Up until a few weeks ago, Abisai Espinoza was unaware of the long-term impact financial decisions can have on your life.
“I didn’t know about credit scores and how that will affect buying a home or buying a car,” said Espinoza, a sophomore at Will Rogers High School.
Espinoza and his classmates are among the tens of thousands who are learning financial literacy thanks in part to a partnership with TTCU Federal Credit Union.
FoolProof is an online financial literacy program that is offered to teachers across the state.
TTCU provides the program free of charge to teachers. It meets the requirements for the Oklahoma Passport to Financial Literacy Act, passed in 2007, that requires students in grades 7-12 learn basic concepts for handling their finances.
TTCU partnered with FoolProof in 2011. Since then, FoolProof has been used by 359 schools, including many in Tulsa, Union and Broken Arrow public schools. There are 1,233 teachers using the curriculum, which has been taught to a total of 96,409 students.
Keli Fritz, who teaches English and college summit classes at Will Rogers, is teaching the program for the first year.
College summit is a required program at Will Rogers to prepare students for life after graduation, whether that is college, career tech or the military.
The sophomore year of college summit includes financial literacy education.
Fritz said that many of her students already have debit cards or credit cards and that this is knowledge they can use to help ensure they don’t make major mistakes in their early financial lives.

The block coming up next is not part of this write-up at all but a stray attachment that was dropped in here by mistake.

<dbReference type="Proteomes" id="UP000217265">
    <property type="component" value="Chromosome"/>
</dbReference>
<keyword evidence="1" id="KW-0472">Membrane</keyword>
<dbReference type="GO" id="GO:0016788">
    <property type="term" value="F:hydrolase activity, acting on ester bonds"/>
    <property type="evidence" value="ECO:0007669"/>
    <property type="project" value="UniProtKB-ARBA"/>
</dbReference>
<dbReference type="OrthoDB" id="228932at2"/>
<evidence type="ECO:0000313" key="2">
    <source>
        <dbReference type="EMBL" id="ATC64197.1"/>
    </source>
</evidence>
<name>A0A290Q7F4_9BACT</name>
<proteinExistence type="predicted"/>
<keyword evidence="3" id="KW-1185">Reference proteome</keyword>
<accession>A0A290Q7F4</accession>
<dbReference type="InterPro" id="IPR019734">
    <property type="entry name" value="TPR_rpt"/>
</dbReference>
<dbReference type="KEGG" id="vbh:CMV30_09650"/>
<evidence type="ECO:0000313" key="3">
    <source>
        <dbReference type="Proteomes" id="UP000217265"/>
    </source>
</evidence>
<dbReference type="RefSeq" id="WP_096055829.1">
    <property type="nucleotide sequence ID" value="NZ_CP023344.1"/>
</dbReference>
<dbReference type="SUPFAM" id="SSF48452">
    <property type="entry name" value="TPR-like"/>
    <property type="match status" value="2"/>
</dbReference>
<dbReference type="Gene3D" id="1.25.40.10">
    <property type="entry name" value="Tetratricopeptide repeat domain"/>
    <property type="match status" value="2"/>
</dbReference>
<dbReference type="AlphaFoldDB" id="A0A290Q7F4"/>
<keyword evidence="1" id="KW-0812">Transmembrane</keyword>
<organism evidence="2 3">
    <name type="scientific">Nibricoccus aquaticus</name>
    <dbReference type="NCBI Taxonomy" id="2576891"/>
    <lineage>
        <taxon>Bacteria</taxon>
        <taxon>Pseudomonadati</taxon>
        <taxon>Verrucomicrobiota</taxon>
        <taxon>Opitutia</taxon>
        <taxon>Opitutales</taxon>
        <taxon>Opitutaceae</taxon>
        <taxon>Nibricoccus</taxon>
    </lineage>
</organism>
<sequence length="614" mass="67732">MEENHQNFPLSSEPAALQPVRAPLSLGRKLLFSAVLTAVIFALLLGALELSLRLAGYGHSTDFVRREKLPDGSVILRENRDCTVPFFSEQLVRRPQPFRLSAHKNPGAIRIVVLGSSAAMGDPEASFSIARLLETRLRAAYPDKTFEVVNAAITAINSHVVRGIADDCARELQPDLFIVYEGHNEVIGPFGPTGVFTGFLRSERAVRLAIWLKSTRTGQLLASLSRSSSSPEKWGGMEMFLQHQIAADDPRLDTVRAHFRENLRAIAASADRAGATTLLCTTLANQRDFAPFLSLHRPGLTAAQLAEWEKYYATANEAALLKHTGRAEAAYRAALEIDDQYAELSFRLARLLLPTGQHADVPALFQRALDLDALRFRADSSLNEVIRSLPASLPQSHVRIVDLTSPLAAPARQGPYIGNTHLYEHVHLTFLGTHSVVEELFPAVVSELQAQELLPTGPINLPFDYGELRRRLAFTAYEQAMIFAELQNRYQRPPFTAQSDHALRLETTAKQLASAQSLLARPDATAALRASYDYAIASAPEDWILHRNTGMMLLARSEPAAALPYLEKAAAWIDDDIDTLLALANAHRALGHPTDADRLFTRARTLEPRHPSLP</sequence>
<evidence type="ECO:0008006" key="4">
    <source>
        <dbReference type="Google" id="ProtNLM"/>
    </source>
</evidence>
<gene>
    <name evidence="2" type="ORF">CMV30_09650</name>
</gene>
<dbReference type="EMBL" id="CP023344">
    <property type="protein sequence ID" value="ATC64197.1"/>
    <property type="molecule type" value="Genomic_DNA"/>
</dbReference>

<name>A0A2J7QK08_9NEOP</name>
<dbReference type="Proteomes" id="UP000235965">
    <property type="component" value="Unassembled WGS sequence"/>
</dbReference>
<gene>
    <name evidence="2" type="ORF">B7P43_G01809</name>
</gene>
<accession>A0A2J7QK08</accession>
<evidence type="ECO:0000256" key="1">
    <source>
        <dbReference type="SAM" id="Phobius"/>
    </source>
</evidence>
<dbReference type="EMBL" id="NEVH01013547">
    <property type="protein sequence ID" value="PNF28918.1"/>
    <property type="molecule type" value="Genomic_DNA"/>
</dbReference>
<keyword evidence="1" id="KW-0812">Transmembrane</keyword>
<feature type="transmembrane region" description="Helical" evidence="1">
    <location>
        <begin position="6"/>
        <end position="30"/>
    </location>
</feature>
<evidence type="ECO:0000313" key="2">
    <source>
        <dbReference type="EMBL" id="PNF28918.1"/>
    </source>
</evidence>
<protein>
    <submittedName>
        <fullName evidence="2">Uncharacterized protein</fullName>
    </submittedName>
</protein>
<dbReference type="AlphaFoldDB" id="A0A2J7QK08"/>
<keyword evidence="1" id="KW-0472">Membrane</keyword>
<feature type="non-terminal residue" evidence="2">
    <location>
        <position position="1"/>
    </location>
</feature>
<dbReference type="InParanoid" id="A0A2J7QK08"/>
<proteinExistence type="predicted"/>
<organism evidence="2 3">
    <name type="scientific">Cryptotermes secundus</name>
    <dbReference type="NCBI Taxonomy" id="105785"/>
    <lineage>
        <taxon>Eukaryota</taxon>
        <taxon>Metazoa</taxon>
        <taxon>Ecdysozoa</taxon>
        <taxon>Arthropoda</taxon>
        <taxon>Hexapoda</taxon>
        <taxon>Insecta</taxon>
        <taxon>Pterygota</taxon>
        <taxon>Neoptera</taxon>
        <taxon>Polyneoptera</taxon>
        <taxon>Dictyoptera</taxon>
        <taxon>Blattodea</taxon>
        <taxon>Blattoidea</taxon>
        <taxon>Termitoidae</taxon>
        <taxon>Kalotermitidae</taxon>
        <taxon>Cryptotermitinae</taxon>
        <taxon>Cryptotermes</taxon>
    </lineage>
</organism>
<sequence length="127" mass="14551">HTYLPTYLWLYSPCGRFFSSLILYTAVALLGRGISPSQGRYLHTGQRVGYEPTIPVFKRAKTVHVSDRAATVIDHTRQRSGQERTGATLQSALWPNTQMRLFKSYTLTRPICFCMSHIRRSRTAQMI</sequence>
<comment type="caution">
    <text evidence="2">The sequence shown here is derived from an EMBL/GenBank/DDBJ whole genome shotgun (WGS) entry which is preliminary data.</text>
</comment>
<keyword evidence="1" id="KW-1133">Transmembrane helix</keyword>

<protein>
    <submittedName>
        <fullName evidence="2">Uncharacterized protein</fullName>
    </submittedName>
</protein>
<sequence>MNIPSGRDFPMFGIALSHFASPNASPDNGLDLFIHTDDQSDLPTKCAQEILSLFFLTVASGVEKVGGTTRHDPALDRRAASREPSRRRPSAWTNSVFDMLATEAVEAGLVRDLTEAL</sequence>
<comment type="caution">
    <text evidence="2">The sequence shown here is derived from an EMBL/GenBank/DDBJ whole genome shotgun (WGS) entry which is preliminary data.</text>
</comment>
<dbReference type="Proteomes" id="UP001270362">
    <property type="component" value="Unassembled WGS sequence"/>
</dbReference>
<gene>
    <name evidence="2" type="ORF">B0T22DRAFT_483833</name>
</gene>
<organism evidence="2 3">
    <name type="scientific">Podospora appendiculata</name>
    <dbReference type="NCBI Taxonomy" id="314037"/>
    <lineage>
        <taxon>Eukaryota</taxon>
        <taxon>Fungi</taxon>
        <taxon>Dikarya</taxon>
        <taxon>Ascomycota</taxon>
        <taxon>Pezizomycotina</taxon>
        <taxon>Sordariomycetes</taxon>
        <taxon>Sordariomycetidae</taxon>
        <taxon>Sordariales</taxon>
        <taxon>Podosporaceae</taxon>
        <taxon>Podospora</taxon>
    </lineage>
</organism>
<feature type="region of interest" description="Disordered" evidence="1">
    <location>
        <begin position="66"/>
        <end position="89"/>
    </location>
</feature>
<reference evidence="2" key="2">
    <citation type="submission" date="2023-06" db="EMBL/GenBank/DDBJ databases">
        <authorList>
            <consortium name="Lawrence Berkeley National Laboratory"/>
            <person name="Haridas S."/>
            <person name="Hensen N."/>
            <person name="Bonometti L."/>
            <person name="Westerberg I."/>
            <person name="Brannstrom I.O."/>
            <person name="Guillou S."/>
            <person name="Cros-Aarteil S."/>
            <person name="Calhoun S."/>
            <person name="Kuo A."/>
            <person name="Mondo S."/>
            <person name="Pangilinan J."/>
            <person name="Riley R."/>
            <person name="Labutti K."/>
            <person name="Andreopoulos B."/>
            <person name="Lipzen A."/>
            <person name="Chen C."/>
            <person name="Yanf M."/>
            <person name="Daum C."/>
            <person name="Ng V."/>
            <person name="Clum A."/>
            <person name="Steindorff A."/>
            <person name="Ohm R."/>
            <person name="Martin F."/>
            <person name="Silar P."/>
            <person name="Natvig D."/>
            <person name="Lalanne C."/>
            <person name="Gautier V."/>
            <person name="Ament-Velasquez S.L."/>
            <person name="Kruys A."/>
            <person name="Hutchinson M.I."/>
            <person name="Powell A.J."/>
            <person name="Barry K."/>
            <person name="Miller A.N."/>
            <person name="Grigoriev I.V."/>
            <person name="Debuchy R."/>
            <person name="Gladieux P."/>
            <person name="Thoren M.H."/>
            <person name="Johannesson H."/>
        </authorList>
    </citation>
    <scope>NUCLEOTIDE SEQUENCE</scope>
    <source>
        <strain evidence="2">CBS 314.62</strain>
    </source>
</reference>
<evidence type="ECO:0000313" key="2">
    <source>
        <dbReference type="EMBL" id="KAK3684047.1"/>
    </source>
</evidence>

“Hopefully this will help them think twice before they go and max out a credit card,” she said. “If they are learning about it in class, then maybe they won’t go out and buy everyone’s meal and put it on a credit card.”
The topics covered in the course include: earning an income, taxes, financial service providers, managing a bank account, saving and investing, retirement planning, borrowing money, credit cards, risk management, gambling and renting versus buying.
There is also a section on fraud and identity theft.
“It’s good to learn how to spot when something is shady, and when to give out your social, and when to protect it to keep from getting your identity stolen,” Fritz said. “My identity almost got stolen one time because I wasn’t being diligent in making sure my stuff was protected. They know how to get information out of you and make it sound legit. So if they can learn that now maybe it will prevent them from getting scammed.”
TTCU has invested more than $500,000 to provide the program to teachers for free.
“We feel like that is really a great investment,” said Tim Lyons, president and CEO of TTCU. “We’re reached more than 96,000 students and you can’t beat that.”